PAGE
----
Robert Forrester in disguise as a salesman for Undercover Big Boss, trailer screengrab JPEGRobert Forrester in disguise as a salesman for Undercover Big Boss, trailer screengrab JPEG


Review: Robert Forrester proves data isn’t everything as he faces day-to-day life on the front line in Undercover Big Boss

  • Bristol Street Motors boss Robert Forrester appeared on Undercover Big Boss last night
  • From laughs to tears, the programme showed some of the harsh realities of working in a car dealership
  • He tries out selling and prepping cars but reveals he’ll be making big changes in the business

Time 1 month ago

Bristol Street Motors boss Robert Forrester donned a disguise for ITV show Undercover Big Boss last night (Aug 12) to find out whether the dealer group was truly in the position he could see in the data.

The CEO might have started with the importance of data in his business, showing off his league tables for everything from the number of appointments to cars being processed, but as a company known for the importance of its people, it was clearly a big deal for him to see what they really thought. 

While watching Forrester dressed in a bad wig, jumping from the back of a van and calling himself the ‘Wild Man of Gloucestershire’ was exactly what ITV was made for, there were some hard truths for him in the business and there wouldn’t be a dry eye in the house by the end of the show.

That was equally balanced by a number of cringeworthy moments watched through fingers and a general disbelief that no one spotted who he was.

The film crew followed Forrester, who became Tom the history lecturer looking for a career change, not long after dealerships reopened following lockdown.

Although the show focused on a few individuals in different roles in the business, it also demonstrated how much change there had been in the industry and the challenges dealerships faced after lockdown.

Robert Forrester in disguise for Undercover Big Boss, trailer screengrab JPEG

Robert Forrester in disguise for Undercover Big Boss

He shared the screen with car salesman Jevon, van salesman Lee ‘The Van Man’ and valeter Terry, who would each be showing him the ropes.

Forrester didn’t particularly shine as either salesman or valeter, with Lee commenting: ‘He’s not a born salesman but I think if you left him with me long enough, he’d be less sh*t’, while Terry said he ‘didn’t believe he’d worked a day in his life’ and probably sat ‘with his feet up at a desk’ usually.

From day one, Forrester was faced with the harsh reality of what it was like for salespeople working for him.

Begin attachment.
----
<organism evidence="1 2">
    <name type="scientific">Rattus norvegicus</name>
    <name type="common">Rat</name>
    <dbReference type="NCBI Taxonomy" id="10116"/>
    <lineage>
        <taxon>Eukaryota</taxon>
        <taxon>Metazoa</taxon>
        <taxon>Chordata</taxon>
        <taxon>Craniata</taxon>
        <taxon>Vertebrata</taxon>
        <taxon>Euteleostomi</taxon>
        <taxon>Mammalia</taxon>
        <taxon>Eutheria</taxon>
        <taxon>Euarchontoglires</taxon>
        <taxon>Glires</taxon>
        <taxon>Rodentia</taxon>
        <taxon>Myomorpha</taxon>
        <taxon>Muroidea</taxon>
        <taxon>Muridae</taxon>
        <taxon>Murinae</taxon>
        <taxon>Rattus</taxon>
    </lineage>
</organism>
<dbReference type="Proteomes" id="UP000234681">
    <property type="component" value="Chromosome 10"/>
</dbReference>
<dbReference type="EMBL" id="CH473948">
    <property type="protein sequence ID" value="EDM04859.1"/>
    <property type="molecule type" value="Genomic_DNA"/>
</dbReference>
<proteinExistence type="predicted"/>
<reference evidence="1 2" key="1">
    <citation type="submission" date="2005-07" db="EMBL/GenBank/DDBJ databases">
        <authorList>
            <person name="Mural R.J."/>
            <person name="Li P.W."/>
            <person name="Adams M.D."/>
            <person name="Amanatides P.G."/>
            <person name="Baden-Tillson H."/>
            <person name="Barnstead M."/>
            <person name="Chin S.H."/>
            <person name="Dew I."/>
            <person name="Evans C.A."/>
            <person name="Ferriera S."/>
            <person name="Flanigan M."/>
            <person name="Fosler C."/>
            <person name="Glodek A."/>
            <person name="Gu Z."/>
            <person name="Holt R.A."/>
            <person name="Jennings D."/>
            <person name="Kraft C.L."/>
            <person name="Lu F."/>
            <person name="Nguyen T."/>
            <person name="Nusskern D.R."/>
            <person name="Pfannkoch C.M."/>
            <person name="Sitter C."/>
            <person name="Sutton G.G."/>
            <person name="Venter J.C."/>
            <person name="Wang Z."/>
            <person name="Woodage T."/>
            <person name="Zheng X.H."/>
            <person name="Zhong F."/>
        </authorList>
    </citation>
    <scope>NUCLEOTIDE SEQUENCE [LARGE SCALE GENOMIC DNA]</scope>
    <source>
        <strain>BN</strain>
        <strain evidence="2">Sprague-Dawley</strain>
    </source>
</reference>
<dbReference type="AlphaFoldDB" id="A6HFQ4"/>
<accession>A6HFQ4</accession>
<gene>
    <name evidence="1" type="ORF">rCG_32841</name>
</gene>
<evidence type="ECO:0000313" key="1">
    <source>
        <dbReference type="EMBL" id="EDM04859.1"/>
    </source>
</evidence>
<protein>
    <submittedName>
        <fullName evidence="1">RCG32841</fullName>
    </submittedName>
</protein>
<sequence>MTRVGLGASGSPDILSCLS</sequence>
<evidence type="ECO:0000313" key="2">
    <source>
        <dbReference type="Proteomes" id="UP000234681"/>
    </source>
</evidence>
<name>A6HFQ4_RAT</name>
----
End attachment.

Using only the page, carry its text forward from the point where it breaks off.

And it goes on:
Vauxhall salesman Jevon shared that the targets and numbers Forrester loved so much had put him under incredible pressure earlier in the month, leading to him tearing up over tea with the undercover boss and explaining how he was considering ending his career at Bristol Street. 

He had to take on some of the pressure himself as he tried to sell his first car, and Jevon explained once the customer left that they’d call that ‘burning customers’ in the trade.

Next, Forrester learnt about how to sell vehicles from videos in the post-lockdown world.

Top van salesman Lee put him through his paces on video and got him to show a little bit of flair.

However, it wasn’t all smiles, and while Lee was praised for his innovation on video in the highly competitive age of online selling, he was also scolded for his bad language and sexual innuendo in the showroom. 

Terry the valeter put Forrester through his paces preparing cars, and wasn’t about to slow down for the newbie as he explained they’d be prepping two days’ worth of cars in one.

Not only was it the most difficult physical challenge for Forrester but he had to face up to the daily mental challenges for valeters.

The subcontractor explained how difficult it had been, never knowing if this would be his last shift from day to day with no job security, and about his money struggles not only through the lockdown but since losing his partner two years ago.

At the end of the show, the chief executive did come clean to his employees, which was greeted by varying reactions.

The final heartwarming scenes showed Terry getting the recognition and appreciation from colleagues he was hoping for, as well as money to put towards a home for him and his son.

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You can catch up on the show on ITV Hub to find out exactly what changes he decided to make and what the Bristol Street colleagues had to say when they found out their trainee was actually their big boss.


Rebecca Chaplin's avatar

Rebecca has been a motoring and business journalist since 2014, previously writing and presenting for titles such as the Press Association, Auto Express and Car Buyer. She has worked in many roles for Car Dealer Magazine’s publisher Blackball Media including head of editorial.

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